Case: Stanley Kahn v. Beverly (Kahn) Bakera
by Mike Kohlhaas, Bingham Greenebaum Doll
HELD: Daughter’s strained relationship with Father did not rise to the level of “repudiation” for purposes of excusing Father’s obligation to contribute to Daughter’s college expenses where, despite not speaking with Father for over a year, Daughter sent numerous cards, texts, and emails message to Father, telling him that she loved him, sharing updates about her life, and asking for Father about developments in his life.
FACTS AND PROCEDURAL HISTORY:
Daughter began attending Emory University in 2009. In 2010, Father and Mother divorced. The Decree required Father to pay Daughter’s 2010-11 tuition. An agreed entry in early 2012 extended Father’s college obligations for Daughter through December 31, 2012.
In late 2011, Father and Daughter had a heated dispute which resulted in a lengthy strain on their relationship. They did not speak at all, in person or by phone, for all of 2012. However, there was significant “electronic” communication from Daughter to Father during this period: e-cards, e-mails, and text messages. In those, Daughter told Father that she loved him, missed him, happy birthday, photos of her new apartment, and details of other developments in her life. Daughter also asked Father about his eye surgery, a wedding he had attended, and his new apartment. After the Spring 2012 semester, Father stopped paying for all of Daughter’s post-secondary educational expenses.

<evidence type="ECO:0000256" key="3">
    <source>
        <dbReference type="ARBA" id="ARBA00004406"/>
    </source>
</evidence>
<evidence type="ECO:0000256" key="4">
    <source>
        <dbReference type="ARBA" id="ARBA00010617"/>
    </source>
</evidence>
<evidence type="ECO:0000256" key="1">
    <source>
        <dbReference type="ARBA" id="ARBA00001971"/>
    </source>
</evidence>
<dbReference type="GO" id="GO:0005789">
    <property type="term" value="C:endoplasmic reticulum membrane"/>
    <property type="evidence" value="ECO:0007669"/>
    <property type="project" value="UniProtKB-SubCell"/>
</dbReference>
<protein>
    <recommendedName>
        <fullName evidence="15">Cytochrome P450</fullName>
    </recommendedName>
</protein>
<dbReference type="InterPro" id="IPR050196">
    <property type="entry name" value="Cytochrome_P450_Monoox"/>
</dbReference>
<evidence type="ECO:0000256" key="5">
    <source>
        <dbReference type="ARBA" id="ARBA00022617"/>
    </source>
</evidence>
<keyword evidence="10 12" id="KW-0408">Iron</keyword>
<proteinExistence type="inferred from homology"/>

Mother subsequently filed a motion for rule to show cause against Father. After a hearing, the trial court found Father to be in contempt, and ordered Father to pay various costs arising from his non-payment of Daughter’s post-secondary expenses. Father appealed.
The Court of Appeals reviewed the history of “repudiation” in the college expense context since the McKay case. Noting that each case should be determined with a fact-sensitive approach, the Court reviewed prior cases which found repudiation, and noted the highly acerbic and bitter attitudes that the children in those cases displayed. By contrast, here, while the relationship between Father and Daughter was clearly very strained, there was frequent, non-acrimonious and positive communication from Daughter to Father throughout the period in question. “Given this evidence, we find that the trial court’s findings amply support the conclusion that the discord that existed between [Daughter] and Father did not rise to the level of repudiation so as to obviate Father’s obligation to pay the expenses specified in the agreed order.”
The trial court’s order on the finding of contempt was affirmed.
To view the text of this opinion in its entirety, click here: Stanley Kahn v. Beverly (Kahn) Baker
James A. Reed and Michael R. Kohlhaas of Bingham Greenebaum Doll represent clients in a wide spectrum of relationship transition and wealth planning matters, including premarital agreements, estate planning, cohabitation, separation, divorce (especially involving high net worth individuals and/or complex asset issues), custody, parenting arrangements, adoption, and domestic partnerships. Bingham Greenebaum Doll, a multidisciplinary law firm serving regional, national, and international clients, is the fourth-largest law firm in Indiana. The firm’s main practices include corporate, property, litigation, labor, government law, and personal services law. Visit the firm’s website at www.bgdlegal.com.